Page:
Asphalt is often mistaken for a bad environmental choice, but it’s a GREEN product. It’s 100% recyclable and requires much less yearly maintenance than concrete.
Government environmental agencies highly regulate asphalt plants and utilize multiple emission control systems. However, a pavement’s context can influence its use phase impact on fuel consumption.
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It’s 100% Recyclable
Asphalt is 100% recyclable, meaning every bit of material melted down to make new pavement can be recycled and repurposed. That’s why it’s the most recycled product in North America — even more than paper, glass, and aluminum combined!
However, this recycling doesn’t just help the environment. It also saves money, as using reclaimed materials costs less than buying brand-new ingredients for your next project.
The scientists experimented to examine the effects of temperature on asphalt. They discovered that asphalt releases a significant and varied range of organic compounds into the atmosphere, which heavily relies on the temperature and surrounding environment. Some of these compounds can condense into secondary organic aerosols, which react to form tiny particles called PM2.5 — one of the most dangerous types of air pollution for human health. The emissions increased more when the asphalt was heated under bright sunlight. They were also higher in areas with high traffic volume.
Asphalt is smoother than other paving materials, which allows vehicles to travel more easily. Asphalt paving near me is good for driver safety and reduces fuel used to overcome the friction between tires and pavement.
Asphalt also reduces road noise, a major source of pollution that can distract drivers and cause stress. A study found that a slight improvement in pavement smoothness can cut truck fuel consumption by 4.5 percent. The savings could add up to millions of gallons of gasoline annually across the country.
The environmental impact of asphalt is further reduced by using warm & cold mixed asphalt that requires lower temperatures for mixing and installation, which cuts down on the emissions and greenhouse gasses produced by traditional asphalt mixes. Furthermore, using porous asphalt reduces runoff, further reducing environmental pollution. In addition, asphalt is more resilient and will last longer than other paving materials. This translates into less maintenance and repairs, saving even more money in the long term.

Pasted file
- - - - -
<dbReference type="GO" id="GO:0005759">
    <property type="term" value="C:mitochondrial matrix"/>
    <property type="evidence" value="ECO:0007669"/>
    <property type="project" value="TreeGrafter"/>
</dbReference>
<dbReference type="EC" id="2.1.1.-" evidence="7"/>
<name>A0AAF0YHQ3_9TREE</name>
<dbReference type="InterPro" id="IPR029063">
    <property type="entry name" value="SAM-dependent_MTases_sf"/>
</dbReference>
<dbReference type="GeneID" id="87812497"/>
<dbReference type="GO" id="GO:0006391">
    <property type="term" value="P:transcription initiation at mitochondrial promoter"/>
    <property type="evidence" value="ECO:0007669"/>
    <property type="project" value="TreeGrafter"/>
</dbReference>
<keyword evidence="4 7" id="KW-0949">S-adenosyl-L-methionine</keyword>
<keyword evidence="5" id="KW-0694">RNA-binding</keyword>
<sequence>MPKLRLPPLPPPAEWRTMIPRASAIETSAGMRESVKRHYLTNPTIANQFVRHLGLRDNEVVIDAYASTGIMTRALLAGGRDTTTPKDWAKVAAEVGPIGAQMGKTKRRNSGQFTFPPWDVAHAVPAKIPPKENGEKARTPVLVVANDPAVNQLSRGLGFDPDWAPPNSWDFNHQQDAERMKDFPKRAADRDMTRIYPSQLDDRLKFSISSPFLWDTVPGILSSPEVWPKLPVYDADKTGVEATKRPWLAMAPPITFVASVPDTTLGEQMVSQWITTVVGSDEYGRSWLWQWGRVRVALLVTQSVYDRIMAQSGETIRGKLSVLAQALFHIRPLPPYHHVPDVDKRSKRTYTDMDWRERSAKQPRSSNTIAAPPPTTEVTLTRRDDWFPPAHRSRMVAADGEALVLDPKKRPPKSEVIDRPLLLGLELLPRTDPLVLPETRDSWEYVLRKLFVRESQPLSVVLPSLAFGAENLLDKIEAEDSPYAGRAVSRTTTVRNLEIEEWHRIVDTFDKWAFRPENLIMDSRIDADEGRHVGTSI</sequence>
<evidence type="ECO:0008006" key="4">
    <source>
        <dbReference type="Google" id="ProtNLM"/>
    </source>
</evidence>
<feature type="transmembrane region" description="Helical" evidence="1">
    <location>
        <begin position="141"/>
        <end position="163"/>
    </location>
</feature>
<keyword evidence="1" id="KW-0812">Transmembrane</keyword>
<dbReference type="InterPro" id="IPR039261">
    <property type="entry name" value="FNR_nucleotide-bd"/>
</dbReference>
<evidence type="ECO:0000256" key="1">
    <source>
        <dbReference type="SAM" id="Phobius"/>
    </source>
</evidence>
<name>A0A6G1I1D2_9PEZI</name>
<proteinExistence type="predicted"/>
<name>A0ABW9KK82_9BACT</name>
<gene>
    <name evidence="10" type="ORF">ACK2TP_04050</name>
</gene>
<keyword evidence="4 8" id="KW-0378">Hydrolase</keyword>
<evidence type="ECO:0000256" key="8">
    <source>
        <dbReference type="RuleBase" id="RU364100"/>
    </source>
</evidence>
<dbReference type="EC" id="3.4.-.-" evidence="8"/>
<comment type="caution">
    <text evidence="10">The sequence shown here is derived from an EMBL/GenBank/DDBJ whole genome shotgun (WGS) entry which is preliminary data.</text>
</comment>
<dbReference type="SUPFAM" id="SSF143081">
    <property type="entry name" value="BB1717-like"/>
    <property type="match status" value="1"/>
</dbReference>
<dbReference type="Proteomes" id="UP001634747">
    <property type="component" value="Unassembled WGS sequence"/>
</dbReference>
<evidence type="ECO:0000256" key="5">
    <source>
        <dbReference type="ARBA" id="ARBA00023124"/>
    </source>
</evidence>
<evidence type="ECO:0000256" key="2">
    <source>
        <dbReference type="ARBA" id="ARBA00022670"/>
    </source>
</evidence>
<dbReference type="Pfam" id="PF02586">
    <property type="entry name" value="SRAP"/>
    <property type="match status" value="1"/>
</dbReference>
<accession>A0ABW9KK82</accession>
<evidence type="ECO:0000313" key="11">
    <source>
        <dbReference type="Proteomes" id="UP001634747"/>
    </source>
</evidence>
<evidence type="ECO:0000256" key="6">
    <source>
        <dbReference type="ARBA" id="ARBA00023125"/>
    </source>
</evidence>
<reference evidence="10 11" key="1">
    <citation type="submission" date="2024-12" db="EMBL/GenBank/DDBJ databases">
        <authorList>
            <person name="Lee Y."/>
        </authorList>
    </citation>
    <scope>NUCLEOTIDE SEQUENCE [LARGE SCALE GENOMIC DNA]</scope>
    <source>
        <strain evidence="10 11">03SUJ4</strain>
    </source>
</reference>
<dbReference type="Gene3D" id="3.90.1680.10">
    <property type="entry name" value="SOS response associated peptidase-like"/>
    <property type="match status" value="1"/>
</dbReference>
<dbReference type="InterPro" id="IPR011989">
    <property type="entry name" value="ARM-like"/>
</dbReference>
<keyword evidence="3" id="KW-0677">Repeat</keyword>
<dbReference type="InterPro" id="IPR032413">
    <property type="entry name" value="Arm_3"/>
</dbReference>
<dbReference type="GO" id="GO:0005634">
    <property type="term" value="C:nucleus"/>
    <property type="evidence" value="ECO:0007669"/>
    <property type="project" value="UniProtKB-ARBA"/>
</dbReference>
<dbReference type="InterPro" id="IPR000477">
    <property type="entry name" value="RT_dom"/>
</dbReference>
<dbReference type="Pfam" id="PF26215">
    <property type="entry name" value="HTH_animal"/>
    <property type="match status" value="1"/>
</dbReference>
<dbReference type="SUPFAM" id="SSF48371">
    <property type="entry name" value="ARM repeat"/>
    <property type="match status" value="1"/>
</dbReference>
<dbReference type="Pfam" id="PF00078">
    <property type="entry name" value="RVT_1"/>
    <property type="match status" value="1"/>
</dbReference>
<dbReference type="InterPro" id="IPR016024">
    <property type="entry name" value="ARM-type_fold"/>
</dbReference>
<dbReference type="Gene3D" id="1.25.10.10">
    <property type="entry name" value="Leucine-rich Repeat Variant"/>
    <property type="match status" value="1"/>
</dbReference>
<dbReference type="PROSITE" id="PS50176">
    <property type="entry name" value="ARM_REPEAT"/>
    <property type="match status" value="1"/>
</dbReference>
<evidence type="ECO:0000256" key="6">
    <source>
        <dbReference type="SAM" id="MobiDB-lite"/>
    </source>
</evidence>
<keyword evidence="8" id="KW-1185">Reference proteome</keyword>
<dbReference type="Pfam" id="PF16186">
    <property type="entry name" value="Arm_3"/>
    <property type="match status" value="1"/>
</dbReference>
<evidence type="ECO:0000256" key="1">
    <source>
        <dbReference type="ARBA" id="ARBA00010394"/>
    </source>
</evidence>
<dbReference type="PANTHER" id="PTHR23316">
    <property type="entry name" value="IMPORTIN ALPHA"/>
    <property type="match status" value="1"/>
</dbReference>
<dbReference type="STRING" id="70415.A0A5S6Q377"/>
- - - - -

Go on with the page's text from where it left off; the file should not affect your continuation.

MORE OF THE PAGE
It’s More Durable
Asphalt is more durable than concrete and less likely to fail under heavy traffic loads if maintained properly. Asphalt pavements also require less resurfacing over time, saving money and energy.
Unlike many other types of paving materials, asphalt is less hazardous to the environment during production. Government environmental agencies highly regulate asphalt mixing plants to ensure they do not pose harmful air or water pollutants to the surrounding towns and areas.
However, asphalt is not without its impact on the environment. According to researchers, asphalt releases large quantities of organic compounds into the air when exposed to heat and sunlight. These emissions can cause smog formation and health problems, especially in urban communities with little tree cover.
It’s Less Expensive
Asphalt is more cost-effective than concrete and can pave various surfaces, including driveways, sidewalks, and parking lots. It is also more environmentally friendly since it requires less energy and can be recycled and reused. Additionally, porous asphalt allows oxygen and water vapor through and helps with natural drainage reducing the need for expensive repairs or replacements due to flooding or erosion.
While asphalt paving is less expensive than other options, it does require regular maintenance to keep it in good condition. However, unlike gravel paving which can be difficult to maintain, asphalt is quick and easy to repair. It is also cheaper and easier to transport, requiring less fuel than other types of pavement. Furthermore, new warm-mix technology further lowers production and placement temperatures, reducing fuel consumption and greenhouse gases. The environmental impact of asphalt is still a concern, as it releases toxic emissions into the air on hot and sunny days.